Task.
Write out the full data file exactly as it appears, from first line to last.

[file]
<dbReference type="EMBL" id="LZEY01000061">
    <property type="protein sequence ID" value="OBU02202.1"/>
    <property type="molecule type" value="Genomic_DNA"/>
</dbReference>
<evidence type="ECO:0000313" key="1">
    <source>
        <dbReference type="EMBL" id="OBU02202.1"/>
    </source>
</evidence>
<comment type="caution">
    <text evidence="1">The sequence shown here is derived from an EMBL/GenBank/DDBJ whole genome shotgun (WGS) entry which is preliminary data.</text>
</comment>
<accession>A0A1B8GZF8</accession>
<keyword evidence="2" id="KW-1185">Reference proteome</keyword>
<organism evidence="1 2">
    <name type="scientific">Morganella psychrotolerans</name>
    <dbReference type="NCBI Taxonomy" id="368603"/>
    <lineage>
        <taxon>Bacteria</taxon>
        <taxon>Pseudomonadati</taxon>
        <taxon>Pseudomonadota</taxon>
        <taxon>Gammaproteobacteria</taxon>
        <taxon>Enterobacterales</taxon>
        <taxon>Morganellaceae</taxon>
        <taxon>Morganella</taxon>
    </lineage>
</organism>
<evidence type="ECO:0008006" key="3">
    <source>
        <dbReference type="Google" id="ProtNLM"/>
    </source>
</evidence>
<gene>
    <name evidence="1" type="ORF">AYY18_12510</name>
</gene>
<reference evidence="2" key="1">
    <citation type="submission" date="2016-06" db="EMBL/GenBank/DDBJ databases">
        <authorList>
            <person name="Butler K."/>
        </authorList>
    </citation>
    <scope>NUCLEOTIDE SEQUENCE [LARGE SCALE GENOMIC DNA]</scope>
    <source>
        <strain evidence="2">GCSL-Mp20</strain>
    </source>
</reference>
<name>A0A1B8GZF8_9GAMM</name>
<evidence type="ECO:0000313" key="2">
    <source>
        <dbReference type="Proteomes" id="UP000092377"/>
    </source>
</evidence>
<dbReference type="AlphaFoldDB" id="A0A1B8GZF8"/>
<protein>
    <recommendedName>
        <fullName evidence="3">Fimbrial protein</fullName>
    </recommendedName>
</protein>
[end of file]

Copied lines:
<dbReference type="EMBL" id="LZEY01000061">
    <property type="protein sequence ID" value="OBU02202.1"/>
    <property type="molecule type" value="Genomic_DNA"/>
</dbReference>
<evidence type="ECO:0000313" key="1">
    <source>
        <dbReference type="EMBL" id="OBU02202.1"/>
    </source>
</evidence>
<comment type="caution">
    <text evidence="1">The sequence shown here is derived from an EMBL/GenBank/DDBJ whole genome shotgun (WGS) entry which is preliminary data.</text>
</comment>
<accession>A0A1B8GZF8</accession>
<keyword evidence="2" id="KW-1185">Reference proteome</keyword>
<organism evidence="1 2">
    <name type="scientific">Morganella psychrotolerans</name>
    <dbReference type="NCBI Taxonomy" id="368603"/>
    <lineage>
        <taxon>Bacteria</taxon>
        <taxon>Pseudomonadati</taxon>
        <taxon>Pseudomonadota</taxon>
        <taxon>Gammaproteobacteria</taxon>
        <taxon>Enterobacterales</taxon>
        <taxon>Morganellaceae</taxon>
        <taxon>Morganella</taxon>
    </lineage>
</organism>
<evidence type="ECO:0008006" key="3">
    <source>
        <dbReference type="Google" id="ProtNLM"/>
    </source>
</evidence>
<gene>
    <name evidence="1" type="ORF">AYY18_12510</name>
</gene>
<reference evidence="2" key="1">
    <citation type="submission" date="2016-06" db="EMBL/GenBank/DDBJ databases">
        <authorList>
            <person name="Butler K."/>
        </authorList>
    </citation>
    <scope>NUCLEOTIDE SEQUENCE [LARGE SCALE GENOMIC DNA]</scope>
    <source>
        <strain evidence="2">GCSL-Mp20</strain>
    </source>
</reference>
<name>A0A1B8GZF8_9GAMM</name>
<evidence type="ECO:0000313" key="2">
    <source>
        <dbReference type="Proteomes" id="UP000092377"/>
    </source>
</evidence>
<dbReference type="AlphaFoldDB" id="A0A1B8GZF8"/>
<protein>
    <recommendedName>
        <fullName evidence="3">Fimbrial protein</fullName>
    </recommendedName>
</protein>